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Aim: A conspicuous climatic and biogeographical transition occurs at 40?45� N in western North America. This pivot point marks a north?south opposition of wet and dry conditions at interannual and decadal time-scales, as well as the northern and southern limits of many dominant western plant species. Palaeoecologists have yet to focus on past climatic and biotic shifts along this transition, in part because it requires comparisons across dissimilar records [i.e. pollen from lacustrine sediments to the north and plant macrofossils from woodrat (Neotoma) middens to the south]. To overcome these limitations, we are extending the woodrat-midden record northward into the lowlands of the central Rocky Mountains. Published...
The invasion of 40 million hectares of the American West by cheatgrass (Bromus tectorum L.) has caused widespread modifications in the vegetation of semi-arid ecosystems and increased the frequency of fires. In addition to well-understood mechanisms by which cheatgrass gains competitive advantage, it has been implicated in reducing arbuscular mycorrhizal fungi (AMF) abundance and taxa diversity. We evaluated this possibility at a high elevation site in a two-pronged approach. To test whether cheatgrass changed native AMF communities in ways that affected subsequent native plant growth, we grew cheatgrass and native plants in native soils and then planted native plants into these soils in a greenhouse experiment....
A gridline survey for exotic plant species was undertaken in 1983 and repeated in 2005 at the Desert Laboratory, a 352-ha natural area just west of downtown Tucson, Arizona, USA. Coordinate data gathered during the surveys were used to plot distributions, determine frequencies (number of coordinate locations), and assess percent change. Fifty-two exotic species were encountered in all, 34 in the first survey, 44 in the second. The proportion of ornamental exotics doubled over time, reaching 50% in 2005. Casual, naturalized, and invasive exotics comprised 44%, 40%, and 15% of species found during the surveys. Minimum residence time increased significantly from casual to naturalized to invasive species, suggesting...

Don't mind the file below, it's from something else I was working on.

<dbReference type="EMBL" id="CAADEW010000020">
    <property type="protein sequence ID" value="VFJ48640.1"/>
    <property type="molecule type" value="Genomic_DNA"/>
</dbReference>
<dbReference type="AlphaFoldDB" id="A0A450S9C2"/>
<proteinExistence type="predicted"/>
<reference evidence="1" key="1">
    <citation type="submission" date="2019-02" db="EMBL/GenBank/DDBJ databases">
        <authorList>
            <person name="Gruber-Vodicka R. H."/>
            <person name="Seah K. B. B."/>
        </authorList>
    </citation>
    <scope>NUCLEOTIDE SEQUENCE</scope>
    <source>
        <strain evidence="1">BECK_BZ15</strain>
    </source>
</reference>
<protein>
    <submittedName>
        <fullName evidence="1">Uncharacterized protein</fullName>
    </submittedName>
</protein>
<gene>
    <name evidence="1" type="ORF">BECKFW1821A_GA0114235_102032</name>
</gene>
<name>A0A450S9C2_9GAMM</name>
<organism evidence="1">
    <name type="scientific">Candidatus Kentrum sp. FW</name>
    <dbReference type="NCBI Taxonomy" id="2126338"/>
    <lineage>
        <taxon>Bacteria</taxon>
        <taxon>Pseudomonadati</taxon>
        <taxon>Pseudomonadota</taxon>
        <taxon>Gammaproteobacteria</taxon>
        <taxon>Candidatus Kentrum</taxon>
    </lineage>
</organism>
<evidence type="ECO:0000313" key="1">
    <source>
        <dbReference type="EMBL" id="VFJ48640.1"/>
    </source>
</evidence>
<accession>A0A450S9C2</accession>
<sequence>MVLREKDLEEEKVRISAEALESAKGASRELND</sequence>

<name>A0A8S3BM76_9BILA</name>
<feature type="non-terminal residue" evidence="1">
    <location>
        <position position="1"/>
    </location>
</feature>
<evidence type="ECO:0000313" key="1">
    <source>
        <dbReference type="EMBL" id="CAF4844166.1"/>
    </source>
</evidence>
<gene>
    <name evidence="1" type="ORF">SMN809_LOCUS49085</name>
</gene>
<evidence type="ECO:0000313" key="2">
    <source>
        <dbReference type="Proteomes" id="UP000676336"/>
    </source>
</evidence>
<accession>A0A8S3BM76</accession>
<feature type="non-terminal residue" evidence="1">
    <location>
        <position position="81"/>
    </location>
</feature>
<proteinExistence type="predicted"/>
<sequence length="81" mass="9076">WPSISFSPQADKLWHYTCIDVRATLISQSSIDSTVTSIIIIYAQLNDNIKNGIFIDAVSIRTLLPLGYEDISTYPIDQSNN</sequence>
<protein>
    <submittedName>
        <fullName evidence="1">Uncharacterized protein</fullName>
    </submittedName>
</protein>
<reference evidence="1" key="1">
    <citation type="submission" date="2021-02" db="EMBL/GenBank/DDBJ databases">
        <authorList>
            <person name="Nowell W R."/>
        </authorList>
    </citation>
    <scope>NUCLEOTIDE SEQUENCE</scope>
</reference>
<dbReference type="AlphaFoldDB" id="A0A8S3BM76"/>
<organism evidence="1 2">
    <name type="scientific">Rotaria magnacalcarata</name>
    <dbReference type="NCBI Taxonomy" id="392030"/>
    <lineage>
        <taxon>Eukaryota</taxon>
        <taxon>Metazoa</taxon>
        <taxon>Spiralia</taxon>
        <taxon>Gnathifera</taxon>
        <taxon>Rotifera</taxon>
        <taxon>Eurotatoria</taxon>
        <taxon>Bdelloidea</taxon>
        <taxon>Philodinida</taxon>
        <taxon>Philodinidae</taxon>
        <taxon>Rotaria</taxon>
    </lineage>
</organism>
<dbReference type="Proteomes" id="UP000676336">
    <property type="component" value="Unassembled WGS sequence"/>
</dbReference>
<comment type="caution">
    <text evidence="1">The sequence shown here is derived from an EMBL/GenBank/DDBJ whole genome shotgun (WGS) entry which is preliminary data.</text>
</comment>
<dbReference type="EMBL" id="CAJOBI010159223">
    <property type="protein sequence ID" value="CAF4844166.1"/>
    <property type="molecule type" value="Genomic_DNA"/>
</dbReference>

Aim A regional analysis was used to explore the influence of river regulation on the dominance of non-native, invasive shrubs and trees. We addressed the following questions: (1) How do large dams affect hydrological parameters that influence riparian vegetation? (2) How do flow regimes affect the dominance of non-native woody species? (3) How do changes in flow regimes affect the dominance of non-native woody species? Location South-western USA. Methods We sampled the canopy cover of woody species on 179 point bars along seven non-dammed and thirteen dammed river segments. Wilcoxon rank sum tests were used to determine differences between flow parameters in dammed and non-dammed rivers. We used correlation analyses...
Aim: A conspicuous climatic and biogeographical transition occurs at 40–45° N in western North America. This pivot point marks a north–south opposition of wet and dry conditions at interannual and decadal time-scales, as well as the northern and southern limits of many dominant western plant species. Palaeoecologists have yet to focus on past climatic and biotic shifts along this transition, in part because it requires comparisons across dissimilar records [i.e. pollen from lacustrine sediments to the north and plant macrofossils from woodrat (Neotoma) middens to the south]. To overcome these limitations, we are extending the woodrat-midden record northward into the lowlands of the central Rocky Mountains.
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Maps of invasive annual grasses were created using multi-season Landsat imagery over a 12 years period (2009-2020), and validated using an extensive network of plot data. Annual maps were used to identify persistent and productive populations of invasive annual grass, called hot spots, across entire Mojave Desert ecoregion. The data provided include a 12 band raster geospatial data file (.tiff) that represents classified early season invasive (ESI) grasses for each year from 2009-2020, and a single .tiff file of ESI hot spots made using the Getis-Ord Gi* Hot Spot classification method.


    map background search result map search result map Maps of early season invasive grasses and hot spots in the Mojave Ecoregion from 2009-2020 Maps of early season invasive grasses and hot spots in the Mojave Ecoregion from 2009-2020